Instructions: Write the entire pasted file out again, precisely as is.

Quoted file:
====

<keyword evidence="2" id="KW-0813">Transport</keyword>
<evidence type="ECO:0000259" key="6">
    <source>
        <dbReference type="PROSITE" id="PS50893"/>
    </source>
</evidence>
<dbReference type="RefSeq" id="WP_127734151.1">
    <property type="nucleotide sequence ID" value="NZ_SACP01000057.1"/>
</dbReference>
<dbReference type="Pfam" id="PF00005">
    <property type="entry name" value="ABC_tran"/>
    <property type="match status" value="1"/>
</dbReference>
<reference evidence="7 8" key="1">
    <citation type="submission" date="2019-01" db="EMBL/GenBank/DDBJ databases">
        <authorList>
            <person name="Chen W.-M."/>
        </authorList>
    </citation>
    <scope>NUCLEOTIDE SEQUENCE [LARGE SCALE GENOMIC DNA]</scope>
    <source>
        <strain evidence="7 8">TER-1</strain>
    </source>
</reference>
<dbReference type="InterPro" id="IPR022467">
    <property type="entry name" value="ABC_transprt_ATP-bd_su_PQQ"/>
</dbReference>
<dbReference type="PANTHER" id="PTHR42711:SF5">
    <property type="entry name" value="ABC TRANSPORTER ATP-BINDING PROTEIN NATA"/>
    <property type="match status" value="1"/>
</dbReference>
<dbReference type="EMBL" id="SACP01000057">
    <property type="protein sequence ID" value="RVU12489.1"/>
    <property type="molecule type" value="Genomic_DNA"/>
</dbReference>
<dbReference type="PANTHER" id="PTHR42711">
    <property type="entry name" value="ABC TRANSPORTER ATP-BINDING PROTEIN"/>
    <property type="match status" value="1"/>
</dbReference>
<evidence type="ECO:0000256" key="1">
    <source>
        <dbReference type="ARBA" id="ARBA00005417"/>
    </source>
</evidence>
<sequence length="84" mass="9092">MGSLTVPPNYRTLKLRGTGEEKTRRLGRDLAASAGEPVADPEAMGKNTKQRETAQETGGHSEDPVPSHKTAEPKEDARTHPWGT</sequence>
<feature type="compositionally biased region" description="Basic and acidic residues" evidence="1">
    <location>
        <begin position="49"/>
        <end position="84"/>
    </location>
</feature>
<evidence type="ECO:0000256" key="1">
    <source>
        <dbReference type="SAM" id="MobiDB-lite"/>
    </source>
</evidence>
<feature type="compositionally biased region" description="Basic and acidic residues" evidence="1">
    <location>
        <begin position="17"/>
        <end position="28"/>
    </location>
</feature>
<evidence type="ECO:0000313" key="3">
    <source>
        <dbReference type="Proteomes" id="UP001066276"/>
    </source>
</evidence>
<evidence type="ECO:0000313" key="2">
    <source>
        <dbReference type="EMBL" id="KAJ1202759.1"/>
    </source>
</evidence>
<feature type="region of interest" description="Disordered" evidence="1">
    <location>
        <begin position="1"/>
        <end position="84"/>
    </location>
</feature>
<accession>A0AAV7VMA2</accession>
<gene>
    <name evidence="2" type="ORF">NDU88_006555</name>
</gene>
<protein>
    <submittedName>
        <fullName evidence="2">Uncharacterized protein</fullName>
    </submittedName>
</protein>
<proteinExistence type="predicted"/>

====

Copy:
<keyword evidence="2" id="KW-0813">Transport</keyword>
<evidence type="ECO:0000259" key="6">
    <source>
        <dbReference type="PROSITE" id="PS50893"/>
    </source>
</evidence>
<dbReference type="RefSeq" id="WP_127734151.1">
    <property type="nucleotide sequence ID" value="NZ_SACP01000057.1"/>
</dbReference>
<dbReference type="Pfam" id="PF00005">
    <property type="entry name" value="ABC_tran"/>
    <property type="match status" value="1"/>
</dbReference>
<reference evidence="7 8" key="1">
    <citation type="submission" date="2019-01" db="EMBL/GenBank/DDBJ databases">
        <authorList>
            <person name="Chen W.-M."/>
        </authorList>
    </citation>
    <scope>NUCLEOTIDE SEQUENCE [LARGE SCALE GENOMIC DNA]</scope>
    <source>
        <strain evidence="7 8">TER-1</strain>
    </source>
</reference>
<dbReference type="InterPro" id="IPR022467">
    <property type="entry name" value="ABC_transprt_ATP-bd_su_PQQ"/>
</dbReference>
<dbReference type="PANTHER" id="PTHR42711:SF5">
    <property type="entry name" value="ABC TRANSPORTER ATP-BINDING PROTEIN NATA"/>
    <property type="match status" value="1"/>
</dbReference>
<dbReference type="EMBL" id="SACP01000057">
    <property type="protein sequence ID" value="RVU12489.1"/>
    <property type="molecule type" value="Genomic_DNA"/>
</dbReference>
<dbReference type="PANTHER" id="PTHR42711">
    <property type="entry name" value="ABC TRANSPORTER ATP-BINDING PROTEIN"/>
    <property type="match status" value="1"/>
</dbReference>
<evidence type="ECO:0000256" key="1">
    <source>
        <dbReference type="ARBA" id="ARBA00005417"/>
    </source>
</evidence>
<sequence length="84" mass="9092">MGSLTVPPNYRTLKLRGTGEEKTRRLGRDLAASAGEPVADPEAMGKNTKQRETAQETGGHSEDPVPSHKTAEPKEDARTHPWGT</sequence>
<feature type="compositionally biased region" description="Basic and acidic residues" evidence="1">
    <location>
        <begin position="49"/>
        <end position="84"/>
    </location>
</feature>
<evidence type="ECO:0000256" key="1">
    <source>
        <dbReference type="SAM" id="MobiDB-lite"/>
    </source>
</evidence>
<feature type="compositionally biased region" description="Basic and acidic residues" evidence="1">
    <location>
        <begin position="17"/>
        <end position="28"/>
    </location>
</feature>
<evidence type="ECO:0000313" key="3">
    <source>
        <dbReference type="Proteomes" id="UP001066276"/>
    </source>
</evidence>
<evidence type="ECO:0000313" key="2">
    <source>
        <dbReference type="EMBL" id="KAJ1202759.1"/>
    </source>
</evidence>
<feature type="region of interest" description="Disordered" evidence="1">
    <location>
        <begin position="1"/>
        <end position="84"/>
    </location>
</feature>
<accession>A0AAV7VMA2</accession>
<gene>
    <name evidence="2" type="ORF">NDU88_006555</name>
</gene>
<protein>
    <submittedName>
        <fullName evidence="2">Uncharacterized protein</fullName>
    </submittedName>
</protein>
<proteinExistence type="predicted"/>